Cellular Composition and Differentiation Signaling in Chicken Small Intestinal Epithelium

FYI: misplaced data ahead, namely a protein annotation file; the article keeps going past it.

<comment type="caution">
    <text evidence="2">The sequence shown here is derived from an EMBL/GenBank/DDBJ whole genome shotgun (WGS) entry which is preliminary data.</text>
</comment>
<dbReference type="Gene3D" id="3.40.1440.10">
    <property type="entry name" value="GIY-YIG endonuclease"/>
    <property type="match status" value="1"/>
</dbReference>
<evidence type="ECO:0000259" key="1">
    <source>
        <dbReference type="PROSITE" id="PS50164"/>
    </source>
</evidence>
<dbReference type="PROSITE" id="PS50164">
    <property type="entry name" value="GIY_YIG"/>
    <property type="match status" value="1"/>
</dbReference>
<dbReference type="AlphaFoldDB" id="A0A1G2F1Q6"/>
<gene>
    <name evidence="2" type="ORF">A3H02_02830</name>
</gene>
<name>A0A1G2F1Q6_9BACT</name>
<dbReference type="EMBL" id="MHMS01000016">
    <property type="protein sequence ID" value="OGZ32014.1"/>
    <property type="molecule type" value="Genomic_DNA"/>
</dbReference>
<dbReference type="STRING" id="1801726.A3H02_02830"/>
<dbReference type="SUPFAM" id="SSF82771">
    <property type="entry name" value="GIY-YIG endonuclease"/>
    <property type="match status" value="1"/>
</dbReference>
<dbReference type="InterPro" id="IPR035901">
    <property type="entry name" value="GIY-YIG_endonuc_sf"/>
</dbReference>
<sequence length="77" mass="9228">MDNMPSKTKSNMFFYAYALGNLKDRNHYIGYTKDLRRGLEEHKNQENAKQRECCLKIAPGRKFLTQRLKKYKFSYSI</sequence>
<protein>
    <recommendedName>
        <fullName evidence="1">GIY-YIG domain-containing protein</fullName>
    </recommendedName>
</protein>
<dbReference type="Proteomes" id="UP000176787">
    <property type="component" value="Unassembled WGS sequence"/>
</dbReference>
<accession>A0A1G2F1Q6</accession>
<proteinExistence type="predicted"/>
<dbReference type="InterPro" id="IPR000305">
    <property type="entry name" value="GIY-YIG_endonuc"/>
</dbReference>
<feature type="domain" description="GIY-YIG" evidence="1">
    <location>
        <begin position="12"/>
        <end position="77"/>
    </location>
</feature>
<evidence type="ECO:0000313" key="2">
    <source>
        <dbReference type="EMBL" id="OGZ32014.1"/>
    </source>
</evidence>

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The small intestine plays an important role for animals to digest and absorb nutrients. The epithelial lining of the intestine develops from the embryonic endoderm of the embryo. The mature intestinal epithelium is composed of different types of functional epithelial cells that are derived from stem cells, which are located in the crypts. Chickens have been widely used as an animal model for researching vertebrate embryonic development. However, little is known about the molecular basis of development and differentiation within the chicken small intestinal epithelium. This review introduces processes of development and growth in the chicken gut, and compares the cellular characteristics and signaling pathways between chicken and mammals, including Notch and Wnt signaling that control the differentiation in the small intestinal epithelium. There is evidence that the chicken intestinal epithelium has a distinct cellular architecture and proliferation zone compared to mammals. The establishment of an in vitro cell culture model for chickens will provide a novel tool to explore molecular regulation of the chicken intestinal development and differentiation.